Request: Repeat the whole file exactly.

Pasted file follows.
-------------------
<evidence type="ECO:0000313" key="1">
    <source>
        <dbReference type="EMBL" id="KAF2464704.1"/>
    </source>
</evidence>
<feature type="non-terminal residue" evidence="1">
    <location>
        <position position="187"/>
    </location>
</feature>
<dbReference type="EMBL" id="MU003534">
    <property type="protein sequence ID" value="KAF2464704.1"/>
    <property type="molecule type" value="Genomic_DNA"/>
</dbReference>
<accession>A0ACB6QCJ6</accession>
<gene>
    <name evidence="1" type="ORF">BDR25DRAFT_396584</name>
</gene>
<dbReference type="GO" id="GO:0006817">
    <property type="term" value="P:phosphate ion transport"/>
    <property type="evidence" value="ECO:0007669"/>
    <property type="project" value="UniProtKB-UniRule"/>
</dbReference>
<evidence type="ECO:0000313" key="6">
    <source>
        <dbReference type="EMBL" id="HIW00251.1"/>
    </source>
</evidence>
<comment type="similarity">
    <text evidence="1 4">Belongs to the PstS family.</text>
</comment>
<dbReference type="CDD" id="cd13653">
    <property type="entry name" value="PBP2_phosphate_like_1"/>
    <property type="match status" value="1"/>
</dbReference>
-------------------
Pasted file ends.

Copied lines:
<evidence type="ECO:0000313" key="1">
    <source>
        <dbReference type="EMBL" id="KAF2464704.1"/>
    </source>
</evidence>
<feature type="non-terminal residue" evidence="1">
    <location>
        <position position="187"/>
    </location>
</feature>
<dbReference type="EMBL" id="MU003534">
    <property type="protein sequence ID" value="KAF2464704.1"/>
    <property type="molecule type" value="Genomic_DNA"/>
</dbReference>
<accession>A0ACB6QCJ6</accession>
<gene>
    <name evidence="1" type="ORF">BDR25DRAFT_396584</name>
</gene>
<dbReference type="GO" id="GO:0006817">
    <property type="term" value="P:phosphate ion transport"/>
    <property type="evidence" value="ECO:0007669"/>
    <property type="project" value="UniProtKB-UniRule"/>
</dbReference>
<evidence type="ECO:0000313" key="6">
    <source>
        <dbReference type="EMBL" id="HIW00251.1"/>
    </source>
</evidence>
<comment type="similarity">
    <text evidence="1 4">Belongs to the PstS family.</text>
</comment>
<dbReference type="CDD" id="cd13653">
    <property type="entry name" value="PBP2_phosphate_like_1"/>
    <property type="match status" value="1"/>
</dbReference>